Wissner-Gross’ book is dated, but most of those programs listed in the book are still running. There are some new ones that have come up, but essentially, top programs are still the top programs.

Her book has some missing parts - especially about sports opportunities and music opportunities but otherwise, on academics alone, the book is worth gold.

It would not help if someone got a hold in middle of 12th grade. It needs to be devoured in 7th grade.

I have read a lot of these but honestly, we don’t need to know intricacies of how admissions departments work. We need to know how to build a stellar profile. That is useful even if someone does not go to college.

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Hmm. Someone who loves the dirty tricks book… I complete disagree with your dismissal of the other books as not useful. Seems suspicious to have a very new poster singling out that one book for praise, too.

The second book by same author does seem fishy or dirty or whatever. It had no content and it is pretty useless.

However, the first book is just a list of different programs available in middle school or high school years. There are no games there. I sure would have not known about PROMYS or RSI or ISEF or Interlochen. It does not mean the book will help you get in there. It is just a list.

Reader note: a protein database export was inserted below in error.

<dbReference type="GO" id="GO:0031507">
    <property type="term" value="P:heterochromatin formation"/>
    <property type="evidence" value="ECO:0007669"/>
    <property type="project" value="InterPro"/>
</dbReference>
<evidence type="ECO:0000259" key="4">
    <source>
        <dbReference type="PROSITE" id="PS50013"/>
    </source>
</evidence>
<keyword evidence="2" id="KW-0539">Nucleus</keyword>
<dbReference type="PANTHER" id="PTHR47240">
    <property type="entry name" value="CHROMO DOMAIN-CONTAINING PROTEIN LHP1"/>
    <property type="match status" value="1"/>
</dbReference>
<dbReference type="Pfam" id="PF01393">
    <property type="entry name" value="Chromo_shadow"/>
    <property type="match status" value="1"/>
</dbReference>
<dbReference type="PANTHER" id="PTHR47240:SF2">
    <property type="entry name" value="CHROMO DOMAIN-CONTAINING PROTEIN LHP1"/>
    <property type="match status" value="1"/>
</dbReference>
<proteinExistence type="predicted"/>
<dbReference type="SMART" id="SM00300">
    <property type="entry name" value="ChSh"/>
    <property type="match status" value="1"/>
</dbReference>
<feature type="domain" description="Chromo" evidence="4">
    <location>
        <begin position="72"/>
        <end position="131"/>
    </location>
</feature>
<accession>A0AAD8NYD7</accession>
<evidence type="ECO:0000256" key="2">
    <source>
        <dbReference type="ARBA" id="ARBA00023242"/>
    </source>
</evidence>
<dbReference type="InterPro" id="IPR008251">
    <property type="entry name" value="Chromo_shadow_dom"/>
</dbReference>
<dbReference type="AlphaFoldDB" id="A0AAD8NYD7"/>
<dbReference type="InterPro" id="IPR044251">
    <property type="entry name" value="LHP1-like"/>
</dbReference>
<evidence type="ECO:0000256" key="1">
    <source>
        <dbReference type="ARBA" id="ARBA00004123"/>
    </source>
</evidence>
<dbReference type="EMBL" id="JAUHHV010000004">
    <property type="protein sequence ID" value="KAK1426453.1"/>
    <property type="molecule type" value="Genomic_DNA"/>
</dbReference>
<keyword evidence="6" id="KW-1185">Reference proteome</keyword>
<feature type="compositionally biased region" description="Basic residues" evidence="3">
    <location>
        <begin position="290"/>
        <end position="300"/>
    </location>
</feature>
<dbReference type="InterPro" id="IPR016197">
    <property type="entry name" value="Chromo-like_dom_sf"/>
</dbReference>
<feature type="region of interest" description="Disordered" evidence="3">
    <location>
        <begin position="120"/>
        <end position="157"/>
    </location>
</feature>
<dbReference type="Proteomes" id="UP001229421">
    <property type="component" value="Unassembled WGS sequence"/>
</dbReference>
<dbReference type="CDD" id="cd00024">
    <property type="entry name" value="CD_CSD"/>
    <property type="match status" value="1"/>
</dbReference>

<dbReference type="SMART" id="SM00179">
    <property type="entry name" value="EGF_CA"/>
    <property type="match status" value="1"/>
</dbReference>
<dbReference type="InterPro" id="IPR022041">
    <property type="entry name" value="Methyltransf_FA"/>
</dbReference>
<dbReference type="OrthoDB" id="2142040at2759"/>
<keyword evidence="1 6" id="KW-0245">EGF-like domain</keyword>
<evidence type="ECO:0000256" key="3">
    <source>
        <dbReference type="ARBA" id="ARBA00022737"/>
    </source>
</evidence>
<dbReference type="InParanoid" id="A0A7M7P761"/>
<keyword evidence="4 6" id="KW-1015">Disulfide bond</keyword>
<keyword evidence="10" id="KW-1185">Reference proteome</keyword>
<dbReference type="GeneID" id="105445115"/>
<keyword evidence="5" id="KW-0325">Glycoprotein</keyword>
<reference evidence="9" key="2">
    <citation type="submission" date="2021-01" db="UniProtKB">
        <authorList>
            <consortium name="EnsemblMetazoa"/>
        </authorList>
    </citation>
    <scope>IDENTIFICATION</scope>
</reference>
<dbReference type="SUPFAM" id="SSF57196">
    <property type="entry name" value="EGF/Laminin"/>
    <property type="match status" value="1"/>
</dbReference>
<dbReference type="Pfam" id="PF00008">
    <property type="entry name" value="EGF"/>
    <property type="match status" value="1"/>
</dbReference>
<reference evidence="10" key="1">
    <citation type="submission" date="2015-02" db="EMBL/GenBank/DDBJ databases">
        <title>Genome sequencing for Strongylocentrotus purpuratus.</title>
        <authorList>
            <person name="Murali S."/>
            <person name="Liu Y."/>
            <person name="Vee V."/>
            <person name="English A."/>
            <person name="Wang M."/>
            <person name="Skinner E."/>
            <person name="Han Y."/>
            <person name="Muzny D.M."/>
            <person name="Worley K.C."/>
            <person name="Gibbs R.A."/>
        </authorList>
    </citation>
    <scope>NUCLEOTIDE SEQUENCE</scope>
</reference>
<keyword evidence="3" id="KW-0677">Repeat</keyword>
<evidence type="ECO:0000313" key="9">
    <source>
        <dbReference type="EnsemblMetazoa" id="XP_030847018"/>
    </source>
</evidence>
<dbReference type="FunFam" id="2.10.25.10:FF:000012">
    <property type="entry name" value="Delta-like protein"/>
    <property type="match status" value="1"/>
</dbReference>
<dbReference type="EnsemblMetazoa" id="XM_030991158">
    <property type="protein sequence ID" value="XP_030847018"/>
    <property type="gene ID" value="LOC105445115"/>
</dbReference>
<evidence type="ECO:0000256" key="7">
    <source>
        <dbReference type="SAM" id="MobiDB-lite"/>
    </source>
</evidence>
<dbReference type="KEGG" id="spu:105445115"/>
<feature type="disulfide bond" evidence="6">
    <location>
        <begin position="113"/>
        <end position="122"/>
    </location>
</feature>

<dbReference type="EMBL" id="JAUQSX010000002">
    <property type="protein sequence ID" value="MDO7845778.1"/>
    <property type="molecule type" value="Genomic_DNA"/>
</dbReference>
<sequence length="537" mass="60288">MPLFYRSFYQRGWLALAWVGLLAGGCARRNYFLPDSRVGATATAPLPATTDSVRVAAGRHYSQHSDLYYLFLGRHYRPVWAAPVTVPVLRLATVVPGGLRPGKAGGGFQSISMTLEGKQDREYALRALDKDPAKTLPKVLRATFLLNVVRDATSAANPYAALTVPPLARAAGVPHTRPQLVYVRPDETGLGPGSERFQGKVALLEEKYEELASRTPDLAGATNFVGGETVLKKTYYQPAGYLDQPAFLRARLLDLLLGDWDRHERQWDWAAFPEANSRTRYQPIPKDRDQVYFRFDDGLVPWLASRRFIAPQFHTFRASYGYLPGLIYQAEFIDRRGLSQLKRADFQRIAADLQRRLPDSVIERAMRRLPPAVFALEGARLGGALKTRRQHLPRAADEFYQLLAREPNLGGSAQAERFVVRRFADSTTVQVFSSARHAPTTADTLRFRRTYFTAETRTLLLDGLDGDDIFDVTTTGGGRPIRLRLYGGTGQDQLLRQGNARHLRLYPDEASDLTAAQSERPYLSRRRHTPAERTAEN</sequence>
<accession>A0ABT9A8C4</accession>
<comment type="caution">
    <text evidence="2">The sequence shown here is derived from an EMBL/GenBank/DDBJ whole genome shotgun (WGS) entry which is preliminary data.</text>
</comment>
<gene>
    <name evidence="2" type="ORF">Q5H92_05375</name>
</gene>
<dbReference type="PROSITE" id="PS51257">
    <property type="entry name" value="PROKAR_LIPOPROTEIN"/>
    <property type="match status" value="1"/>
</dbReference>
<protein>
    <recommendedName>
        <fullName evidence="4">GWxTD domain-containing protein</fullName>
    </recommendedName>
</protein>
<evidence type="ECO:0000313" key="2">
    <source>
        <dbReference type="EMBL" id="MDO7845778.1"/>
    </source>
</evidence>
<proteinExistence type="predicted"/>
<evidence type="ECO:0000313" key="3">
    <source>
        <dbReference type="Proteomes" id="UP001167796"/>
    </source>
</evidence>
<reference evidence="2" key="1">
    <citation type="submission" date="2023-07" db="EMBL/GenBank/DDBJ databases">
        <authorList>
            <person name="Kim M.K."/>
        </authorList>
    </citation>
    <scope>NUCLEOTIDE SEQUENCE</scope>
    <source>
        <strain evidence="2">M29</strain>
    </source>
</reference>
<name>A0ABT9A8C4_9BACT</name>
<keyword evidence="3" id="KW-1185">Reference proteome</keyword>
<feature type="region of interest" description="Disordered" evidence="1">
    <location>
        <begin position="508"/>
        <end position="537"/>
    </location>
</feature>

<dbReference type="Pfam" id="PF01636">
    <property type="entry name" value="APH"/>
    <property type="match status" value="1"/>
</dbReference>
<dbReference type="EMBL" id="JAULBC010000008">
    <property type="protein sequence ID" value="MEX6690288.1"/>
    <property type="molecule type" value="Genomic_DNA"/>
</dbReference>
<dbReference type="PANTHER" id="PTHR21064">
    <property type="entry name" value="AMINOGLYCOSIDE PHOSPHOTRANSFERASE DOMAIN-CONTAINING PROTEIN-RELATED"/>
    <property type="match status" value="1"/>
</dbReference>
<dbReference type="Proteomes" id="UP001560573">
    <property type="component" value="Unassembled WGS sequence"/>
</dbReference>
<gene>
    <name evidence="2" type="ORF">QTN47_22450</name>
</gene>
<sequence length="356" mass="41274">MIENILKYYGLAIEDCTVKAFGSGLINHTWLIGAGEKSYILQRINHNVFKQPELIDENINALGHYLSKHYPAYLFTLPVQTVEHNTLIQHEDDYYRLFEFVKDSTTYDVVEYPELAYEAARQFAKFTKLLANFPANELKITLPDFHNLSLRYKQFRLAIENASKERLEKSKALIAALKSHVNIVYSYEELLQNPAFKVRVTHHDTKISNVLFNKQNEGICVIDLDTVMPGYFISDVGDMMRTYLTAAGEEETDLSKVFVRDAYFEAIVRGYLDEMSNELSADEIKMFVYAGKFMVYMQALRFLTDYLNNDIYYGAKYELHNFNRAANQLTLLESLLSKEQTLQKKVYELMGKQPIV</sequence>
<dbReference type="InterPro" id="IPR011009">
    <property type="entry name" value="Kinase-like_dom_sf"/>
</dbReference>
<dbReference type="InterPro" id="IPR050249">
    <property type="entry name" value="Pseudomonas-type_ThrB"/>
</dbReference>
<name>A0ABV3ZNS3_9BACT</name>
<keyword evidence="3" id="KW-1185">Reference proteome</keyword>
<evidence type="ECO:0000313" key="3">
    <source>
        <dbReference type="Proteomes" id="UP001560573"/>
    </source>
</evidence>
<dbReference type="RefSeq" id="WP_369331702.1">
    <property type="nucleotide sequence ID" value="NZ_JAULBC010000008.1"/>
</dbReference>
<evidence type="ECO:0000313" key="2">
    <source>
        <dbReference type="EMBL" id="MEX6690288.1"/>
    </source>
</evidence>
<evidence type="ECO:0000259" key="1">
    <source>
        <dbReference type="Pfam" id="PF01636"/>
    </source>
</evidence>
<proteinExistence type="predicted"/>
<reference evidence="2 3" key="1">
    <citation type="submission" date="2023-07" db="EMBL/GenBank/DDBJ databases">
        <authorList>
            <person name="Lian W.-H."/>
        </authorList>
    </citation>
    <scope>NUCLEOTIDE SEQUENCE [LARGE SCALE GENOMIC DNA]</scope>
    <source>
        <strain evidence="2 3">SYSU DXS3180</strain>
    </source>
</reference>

Sure, you can get the same list in unformatted form on College Confidential. But not everyone is on College Confidential in 7th grade.

This is awesome, @Postmodern, thank you for posting your thoughts. I thought the dozen or so books I read was a lot, but it was… not so much. :wink: At least a handful of your suggestions would have been useful to round out my reading, to be sure. I, too, found the Toor book helpful essay reading (though I am unsure how much my D19 used it). I agree with your assessments of the books I have read.

I would add as useful the following:

Paying for College by Kalman Chany – by far the most detailed of the books on the financial aid process. Would be more useful for parents of 4th graders, frankly, just so they start thinking about it.

Admission Matters by Sally P. Springer et al. – I found this to be the best “one-stop” book on the college process. Not as useful as individual books on individual topics (e.g., selecting, applying, affording), but reasonably detailed.

The Enlightened College Applicant by Andrew Belasco and Dave Bergman – mostly copies of material available on their website for free, but I found it to include useful perspectives on finding schools

College Match by Steven R. Antonoff – includes a lot of charts and discussions on selecting and choosing schools. My D19 did use this as part of her search process, and will need to go back to it as she considers her acceptances.